FIG. 1 illustrates the system architecture for the file format transparency. For each media type, which could include, among others, the IBM Storyboard Live product and the IBM OS/2 Bitmap, the data used by applications and I/O Procedures, is comprised of standard uncompressed data. This allows each application of block 10 of FIG. 1 to know what format the data will arrive in to the file system of block 22, independent of the original encapsulation of the data object, and in what formats the application is expected to supply the data to the file formats it supports. All variations and enhancements, such as data compression/decompression are handled within the I/O Procedure of blocks 14, 16, 18 and 20, as managed by the multimedia I/O (MMIO) manager 12. This isolates the knowledge of specific data representation inside the responsible I/O Procedure. An application of block 10 performs virtual data "reads" and "writes", expecting simple uncompressed information in a common form. The I/O Procedure of blocks 14, 16, 18 and 20 processes these requests, changing file data into interchange form on reads, and interchange data into file form on writes.
Data compression and decompression (CODEC) algorithms have been widely used in the industry, especially with multimedia applications, due to limited storage and communication bandwidth. The existing CODEC algorithms are implemented by being either embedded as part of the application program (or file I/O procedure), or as runtime libraries. As more and more file formats and CODEC algorithms are introduced to the industry, adaptability issues are brought into issue. First, duplication of the same CODEC algorithm in different file formats causes storage waste and maintenance difficulty. Second, newly defined CODEC algorithms cannot be easily supported without modifying the application programs of file I/O procedures.
To solve this problem, this invention defines an identifier to associate with a CODEC procedure at block 26 comprised of a four-character code, i.e. FOURCC, a compression type, and a compression subtype. The FOURCC character code determines the file format such as RIFF. The compression type determines the compression algorithm, for example, the Run-Length Encoding (RLE) algorithm. The compression subtype determines additional attributes of the compression algorithm, for example, Lossless or Lossy.
When a CODEC algorithm is installed in the system, the system initialization file, at block 24 in FIG. 2, in response to the install command from MMIO manager 12, may contain the following entries, as an example:
______________________________________/* FOURCC COMP-TYPE COMP-SUBTYPE DLL-NAMEPROC-NAME SPEED OTHER ATTRIBUTES,,,*/"PCX" 1 0 RLE.DLL RLECODEC 100 0"BMP" 1 0 RLE.DLL RLECODEC 100 0______________________________________
Notice that both entries in the initialization file contain the same CODEC DLL file name and procedure name. If the PCX or BMP file already exists on the disk, the logic flow for decompressing the file is described in the following way as illustrated in FIG. 3. The application program of block 10 of FIG. 1 issues the mmioOpen function to the MMIO Manager 12 at step 30. The file I/O procedure gets the control either by the provided FOURCC character code at step 32 or through the identification process from MMIO Manager at step 34.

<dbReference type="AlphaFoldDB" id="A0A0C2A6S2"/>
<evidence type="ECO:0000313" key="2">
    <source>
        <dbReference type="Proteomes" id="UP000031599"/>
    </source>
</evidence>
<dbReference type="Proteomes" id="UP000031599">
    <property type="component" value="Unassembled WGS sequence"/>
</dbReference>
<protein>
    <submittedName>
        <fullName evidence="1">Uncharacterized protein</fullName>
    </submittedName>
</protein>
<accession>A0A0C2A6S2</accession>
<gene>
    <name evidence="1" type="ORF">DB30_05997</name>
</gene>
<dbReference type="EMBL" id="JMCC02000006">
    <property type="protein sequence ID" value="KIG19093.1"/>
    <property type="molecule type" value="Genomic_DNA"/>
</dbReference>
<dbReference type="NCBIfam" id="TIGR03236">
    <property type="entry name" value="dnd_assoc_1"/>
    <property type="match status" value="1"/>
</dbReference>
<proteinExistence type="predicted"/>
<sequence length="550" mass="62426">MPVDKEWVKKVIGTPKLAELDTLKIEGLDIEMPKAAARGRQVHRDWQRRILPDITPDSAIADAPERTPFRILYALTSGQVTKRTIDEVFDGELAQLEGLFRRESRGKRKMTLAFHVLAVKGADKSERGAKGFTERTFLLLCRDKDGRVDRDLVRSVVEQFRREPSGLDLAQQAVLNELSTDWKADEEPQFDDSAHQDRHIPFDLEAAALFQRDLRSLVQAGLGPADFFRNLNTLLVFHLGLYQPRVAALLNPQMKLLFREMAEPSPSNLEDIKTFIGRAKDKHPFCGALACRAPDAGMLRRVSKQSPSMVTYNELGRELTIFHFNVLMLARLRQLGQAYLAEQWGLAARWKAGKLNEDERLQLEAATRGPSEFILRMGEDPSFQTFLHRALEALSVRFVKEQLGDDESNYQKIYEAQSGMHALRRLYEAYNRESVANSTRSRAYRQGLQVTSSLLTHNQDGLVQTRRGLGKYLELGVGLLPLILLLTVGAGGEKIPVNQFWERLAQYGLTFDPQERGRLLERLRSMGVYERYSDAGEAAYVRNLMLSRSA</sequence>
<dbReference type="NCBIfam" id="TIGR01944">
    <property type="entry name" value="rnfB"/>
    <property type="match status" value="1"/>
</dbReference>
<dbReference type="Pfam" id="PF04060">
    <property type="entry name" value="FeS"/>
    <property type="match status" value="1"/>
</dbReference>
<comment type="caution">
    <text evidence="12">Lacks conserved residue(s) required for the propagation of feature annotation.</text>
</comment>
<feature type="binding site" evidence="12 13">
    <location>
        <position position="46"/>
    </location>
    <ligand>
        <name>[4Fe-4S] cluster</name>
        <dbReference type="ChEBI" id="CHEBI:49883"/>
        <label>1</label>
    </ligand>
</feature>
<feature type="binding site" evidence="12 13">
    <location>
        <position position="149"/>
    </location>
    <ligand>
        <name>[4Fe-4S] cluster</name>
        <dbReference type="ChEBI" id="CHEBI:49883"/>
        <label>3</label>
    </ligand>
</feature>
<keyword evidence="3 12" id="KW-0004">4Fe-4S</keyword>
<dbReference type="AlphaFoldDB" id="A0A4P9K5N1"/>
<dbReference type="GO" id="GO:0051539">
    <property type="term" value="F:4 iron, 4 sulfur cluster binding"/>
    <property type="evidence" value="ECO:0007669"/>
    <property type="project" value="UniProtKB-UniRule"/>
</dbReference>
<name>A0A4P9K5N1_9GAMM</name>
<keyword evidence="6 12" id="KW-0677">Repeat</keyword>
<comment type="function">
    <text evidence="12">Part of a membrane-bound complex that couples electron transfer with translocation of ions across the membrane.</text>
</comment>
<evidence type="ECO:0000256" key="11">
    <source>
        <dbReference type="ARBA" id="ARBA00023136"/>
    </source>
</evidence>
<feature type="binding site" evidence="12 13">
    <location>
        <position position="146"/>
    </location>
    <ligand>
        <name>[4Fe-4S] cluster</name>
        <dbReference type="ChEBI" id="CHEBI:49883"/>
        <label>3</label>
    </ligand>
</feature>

The file I/O procedure extracts compression type and subtype (if it applies) from the file header at step 36 and issues the mmioLoadCODECProc function to MMIO manager 12 which loads (see FIB. 2) the CODEC procedure at step 38. The file I/O procedure sends the CODECM-- OPEN message at step 40 to the CODEC procedure to obtain instance data at step 42. The file I/O procedure reads data from the file at step 44 and starts to decompress data by sending the CODECM-- START message at step 46 to the CODEC procedure at step 48. The file I/O procedure finishes data decompression and sends the CODECM-- CLOSE message to the CODEC procedure to close the handle at step 50, as illustrated in FIG. 3 by the bottom most line of command lines Open, Start and Close between blocks 16 and 26 of FIG. 2.
If the exemplary PCX or BMP file does not exist, the logic flow for creating a Run-Length Encoding compressed data file is in accordance with the following procedure as illustrated in FIG. 4. The application program at block 10 issues the mmioOpen function at step 60 to the MMIO manager 12. The file I/O procedure of blocks 14 and 16 gets the control either by the provided FOURCC character code at step 62 or through the identification process at the MMIO manager 12 at step 64. The application issues the mmioQueryCODECInfo at step 66 by providing the compression type and subtype to enumerate all RLE CODEC procedures at block 26 of FIG. 2 and locate the fastest CODEC procedure index at step 68. The application at block 10 issues the mmioSet to set the compression type, subtype (if it applies) and the fastest CODEC procedure index at step 70. The file I/O procedure at block 16 gets the compression type, subtype and the fastest CODEC procedure index at step 72 and issues the mmioLoadCODECProc function at step 74 to load the CODEC procedure. The file I/O procedure sends the CODECM-- OPEN message to the CODEC procedure at step 76 to obtain an instance handle at step 78.
The application issues mmioWrite at step 80 to start writing uncompressed data to the file. The file I/O procedure gets data from the application and starts to compress data by sending the CODECM-- Start message to the CODEC procedure at step 82. The file I/O procedure of blocks 14, 16, 18, and 20 issues another mmioWrite, this time to the Storage System I/O procedure gets data from the application and starts to compress data by sending the CODECM-- Start message to the CODEC procedure at step 82. The file I/O procedure of blocks 14, 16, 18, and 20 issues another mmioWrite, this time to the Storage System I/O Procedure to write compressed data to the file 22 following step 84. The file I/O procedure finishes data compression and sends the CODECM-- CLOSE message to the CODEC procedure to close the handle at step 86.
While the invention has been particularly shown and described with reference to a preferred embodiment, it will be understood by those skilled in the art that various changes in form and detail may be made therein without departing from the spirit and scope of the invention.
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|U.S. Classification||719/331, 375/E07.211, 375/E07.198|
|International Classification||H04N7/50, H04N7/26, G06F9/445|
|Cooperative Classification||H04N19/61, G06F9/44521, H04N19/40|
|European Classification||G06F9/445L, H04N7/50, H04N7/26T|
|Dec 29, 1999||FPAY||Fee payment|
Year of fee payment: 4
|Feb 11, 2004||REMI||Maintenance fee reminder mailed|
|Jul 23, 2004||LAPS||Lapse for failure to pay maintenance fees|
|Sep 21, 2004||FP||Expired due to failure to pay maintenance fee|
Effective date: 20040723